RICHMOND, Va. -- Garrett Sawyer is embracing the American dream. The 30-year-old Richmond man said for him, buying a home just made sense.
"When you really looked at the market, rent was going up so high. I mean I went from paying $1200 at my town home to going up to almost $1,500 within one year," he said.
Sawyer is part of a larger trend of Millennials, generally defined as people born in the 1980s thru mid-1990s, owning their own home.
Housing experts anticipate this generation will likely flood the housing market.
"More and more Millennials are actually purchasing homes, than choosing to continue as renters," Smitty Smith, with River City Blues Realty, said.
Smith said nearly 50 percent of Richmond's homeowners are Millennials.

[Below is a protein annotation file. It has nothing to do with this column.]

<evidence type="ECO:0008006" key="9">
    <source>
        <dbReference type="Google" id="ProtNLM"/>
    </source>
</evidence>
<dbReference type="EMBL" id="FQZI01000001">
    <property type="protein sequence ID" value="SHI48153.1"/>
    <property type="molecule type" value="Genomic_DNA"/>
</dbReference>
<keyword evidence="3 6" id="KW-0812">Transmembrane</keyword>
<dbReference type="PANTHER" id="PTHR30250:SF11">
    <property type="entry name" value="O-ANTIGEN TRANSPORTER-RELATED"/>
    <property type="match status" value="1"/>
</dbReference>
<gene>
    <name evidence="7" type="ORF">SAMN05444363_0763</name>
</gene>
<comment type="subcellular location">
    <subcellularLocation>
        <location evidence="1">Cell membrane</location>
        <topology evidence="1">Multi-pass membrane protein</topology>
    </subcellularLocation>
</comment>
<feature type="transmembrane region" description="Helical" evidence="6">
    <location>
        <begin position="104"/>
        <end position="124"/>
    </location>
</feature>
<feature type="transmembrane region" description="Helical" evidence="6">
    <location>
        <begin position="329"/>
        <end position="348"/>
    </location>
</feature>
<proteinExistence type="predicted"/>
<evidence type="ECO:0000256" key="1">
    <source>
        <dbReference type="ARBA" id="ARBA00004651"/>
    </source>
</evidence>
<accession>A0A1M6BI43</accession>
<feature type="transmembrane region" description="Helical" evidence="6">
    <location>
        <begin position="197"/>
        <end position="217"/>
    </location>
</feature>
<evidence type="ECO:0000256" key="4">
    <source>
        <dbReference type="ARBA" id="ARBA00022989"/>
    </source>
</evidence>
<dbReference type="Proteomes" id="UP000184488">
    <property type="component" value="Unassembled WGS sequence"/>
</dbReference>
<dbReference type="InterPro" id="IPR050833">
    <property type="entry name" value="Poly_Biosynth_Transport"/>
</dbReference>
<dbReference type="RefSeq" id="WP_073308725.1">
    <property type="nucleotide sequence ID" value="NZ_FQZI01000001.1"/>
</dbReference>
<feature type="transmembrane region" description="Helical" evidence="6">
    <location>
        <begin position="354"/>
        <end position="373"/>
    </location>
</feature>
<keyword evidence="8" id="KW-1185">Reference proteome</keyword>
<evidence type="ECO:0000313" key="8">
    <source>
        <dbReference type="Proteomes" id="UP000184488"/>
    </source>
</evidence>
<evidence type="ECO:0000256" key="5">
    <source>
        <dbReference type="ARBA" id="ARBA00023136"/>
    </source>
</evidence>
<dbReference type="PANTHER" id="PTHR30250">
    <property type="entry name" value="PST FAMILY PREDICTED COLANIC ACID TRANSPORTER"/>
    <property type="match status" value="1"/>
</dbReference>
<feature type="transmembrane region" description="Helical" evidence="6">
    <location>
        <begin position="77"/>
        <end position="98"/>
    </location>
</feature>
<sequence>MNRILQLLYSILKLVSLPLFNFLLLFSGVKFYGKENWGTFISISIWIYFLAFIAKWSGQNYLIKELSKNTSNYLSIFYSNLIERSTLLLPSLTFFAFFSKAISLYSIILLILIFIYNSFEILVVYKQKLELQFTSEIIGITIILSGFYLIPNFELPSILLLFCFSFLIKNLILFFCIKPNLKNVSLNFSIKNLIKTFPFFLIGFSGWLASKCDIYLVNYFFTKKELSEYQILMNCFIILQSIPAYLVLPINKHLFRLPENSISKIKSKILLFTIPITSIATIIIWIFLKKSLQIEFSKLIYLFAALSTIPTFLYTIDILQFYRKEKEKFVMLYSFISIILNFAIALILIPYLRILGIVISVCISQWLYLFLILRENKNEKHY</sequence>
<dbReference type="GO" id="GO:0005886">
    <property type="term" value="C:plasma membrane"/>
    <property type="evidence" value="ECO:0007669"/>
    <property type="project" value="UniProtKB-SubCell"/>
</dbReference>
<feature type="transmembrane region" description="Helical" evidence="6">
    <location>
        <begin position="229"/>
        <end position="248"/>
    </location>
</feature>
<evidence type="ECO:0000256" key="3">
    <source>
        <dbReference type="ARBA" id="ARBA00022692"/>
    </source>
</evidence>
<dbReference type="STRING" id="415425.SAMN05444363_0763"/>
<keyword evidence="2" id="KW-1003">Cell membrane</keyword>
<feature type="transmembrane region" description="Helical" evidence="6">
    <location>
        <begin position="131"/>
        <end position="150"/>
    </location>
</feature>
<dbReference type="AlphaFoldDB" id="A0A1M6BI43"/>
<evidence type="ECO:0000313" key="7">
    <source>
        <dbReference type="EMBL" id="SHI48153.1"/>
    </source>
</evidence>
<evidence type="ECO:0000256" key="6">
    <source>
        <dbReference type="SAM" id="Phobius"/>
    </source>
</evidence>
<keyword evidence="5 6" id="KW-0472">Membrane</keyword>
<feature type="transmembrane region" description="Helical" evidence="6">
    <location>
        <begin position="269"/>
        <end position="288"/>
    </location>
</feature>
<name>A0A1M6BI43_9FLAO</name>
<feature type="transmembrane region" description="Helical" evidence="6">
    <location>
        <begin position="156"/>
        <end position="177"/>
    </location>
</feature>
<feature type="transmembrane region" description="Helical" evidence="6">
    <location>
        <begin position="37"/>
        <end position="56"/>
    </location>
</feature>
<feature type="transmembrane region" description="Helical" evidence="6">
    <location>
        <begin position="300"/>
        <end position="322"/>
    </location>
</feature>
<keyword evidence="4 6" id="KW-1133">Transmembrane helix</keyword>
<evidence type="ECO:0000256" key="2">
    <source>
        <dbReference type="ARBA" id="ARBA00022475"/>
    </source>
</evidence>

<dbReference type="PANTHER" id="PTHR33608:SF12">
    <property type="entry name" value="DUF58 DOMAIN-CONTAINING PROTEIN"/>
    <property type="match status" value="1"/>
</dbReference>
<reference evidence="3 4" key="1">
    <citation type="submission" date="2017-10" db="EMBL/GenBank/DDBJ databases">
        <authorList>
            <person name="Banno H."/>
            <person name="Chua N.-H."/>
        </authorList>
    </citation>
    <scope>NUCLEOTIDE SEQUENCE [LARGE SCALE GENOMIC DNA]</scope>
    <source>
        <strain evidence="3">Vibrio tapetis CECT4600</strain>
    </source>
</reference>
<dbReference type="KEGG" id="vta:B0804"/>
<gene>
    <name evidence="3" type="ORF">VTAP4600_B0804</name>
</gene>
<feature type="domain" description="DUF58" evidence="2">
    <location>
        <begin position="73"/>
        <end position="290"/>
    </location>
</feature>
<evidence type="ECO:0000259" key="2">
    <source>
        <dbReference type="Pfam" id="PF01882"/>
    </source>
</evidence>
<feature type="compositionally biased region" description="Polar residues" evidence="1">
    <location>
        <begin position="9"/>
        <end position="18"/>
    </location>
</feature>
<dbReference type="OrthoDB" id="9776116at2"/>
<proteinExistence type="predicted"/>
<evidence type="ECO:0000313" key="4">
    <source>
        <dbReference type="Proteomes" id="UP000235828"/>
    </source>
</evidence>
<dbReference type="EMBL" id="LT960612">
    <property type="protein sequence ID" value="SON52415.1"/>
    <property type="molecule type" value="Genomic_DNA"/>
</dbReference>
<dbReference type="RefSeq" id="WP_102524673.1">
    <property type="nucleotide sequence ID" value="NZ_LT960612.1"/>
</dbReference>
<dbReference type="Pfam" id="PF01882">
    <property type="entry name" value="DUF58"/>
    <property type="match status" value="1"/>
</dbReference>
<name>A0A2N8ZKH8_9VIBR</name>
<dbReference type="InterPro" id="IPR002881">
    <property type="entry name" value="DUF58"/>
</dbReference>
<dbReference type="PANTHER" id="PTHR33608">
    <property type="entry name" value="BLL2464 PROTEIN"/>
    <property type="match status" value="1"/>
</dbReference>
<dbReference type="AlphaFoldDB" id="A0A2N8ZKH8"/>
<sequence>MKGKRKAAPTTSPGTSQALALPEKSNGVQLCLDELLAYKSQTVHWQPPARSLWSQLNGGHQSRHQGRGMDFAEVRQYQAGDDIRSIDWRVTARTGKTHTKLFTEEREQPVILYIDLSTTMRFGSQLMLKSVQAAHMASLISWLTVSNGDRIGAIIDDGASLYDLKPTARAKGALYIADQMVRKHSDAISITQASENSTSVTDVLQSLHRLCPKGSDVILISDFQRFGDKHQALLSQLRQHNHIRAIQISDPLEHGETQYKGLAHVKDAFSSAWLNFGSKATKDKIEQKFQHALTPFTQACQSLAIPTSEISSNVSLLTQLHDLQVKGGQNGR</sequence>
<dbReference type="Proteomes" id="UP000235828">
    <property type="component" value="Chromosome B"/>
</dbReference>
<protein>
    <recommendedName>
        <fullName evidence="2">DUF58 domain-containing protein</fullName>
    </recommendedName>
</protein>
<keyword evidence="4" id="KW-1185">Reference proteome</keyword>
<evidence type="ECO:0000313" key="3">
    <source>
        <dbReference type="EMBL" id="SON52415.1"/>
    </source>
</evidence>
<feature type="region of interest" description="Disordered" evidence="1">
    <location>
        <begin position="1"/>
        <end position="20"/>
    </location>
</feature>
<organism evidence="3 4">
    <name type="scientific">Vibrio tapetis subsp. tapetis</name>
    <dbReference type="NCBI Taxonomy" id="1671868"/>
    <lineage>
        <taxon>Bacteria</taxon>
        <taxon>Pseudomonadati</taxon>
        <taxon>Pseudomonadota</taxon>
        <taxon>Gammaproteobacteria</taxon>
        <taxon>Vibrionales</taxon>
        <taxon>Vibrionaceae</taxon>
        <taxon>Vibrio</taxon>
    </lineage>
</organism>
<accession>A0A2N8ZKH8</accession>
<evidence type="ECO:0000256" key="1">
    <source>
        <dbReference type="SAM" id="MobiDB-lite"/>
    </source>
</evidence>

"It's an investment, you know. They tend to not tie into that 'I'm going to own a home in 30 years.' They tend to stay in a home five to seven years with the intention of reselling it to earn a profit to take them to their next home," Smith said.
He said younger consumers are buying homes all over Richmond -- including Richmond's Highland Park neighborhood at the old Matthew Heights apartment complex. A complex, once known for crime, was demolished seven years ago. The Matthews at Chestnut Hills community rose in its place.
"There are developers and construction firms that are specifically building homes for Millennials. And there is free grant money and loan assistance available," Smith said.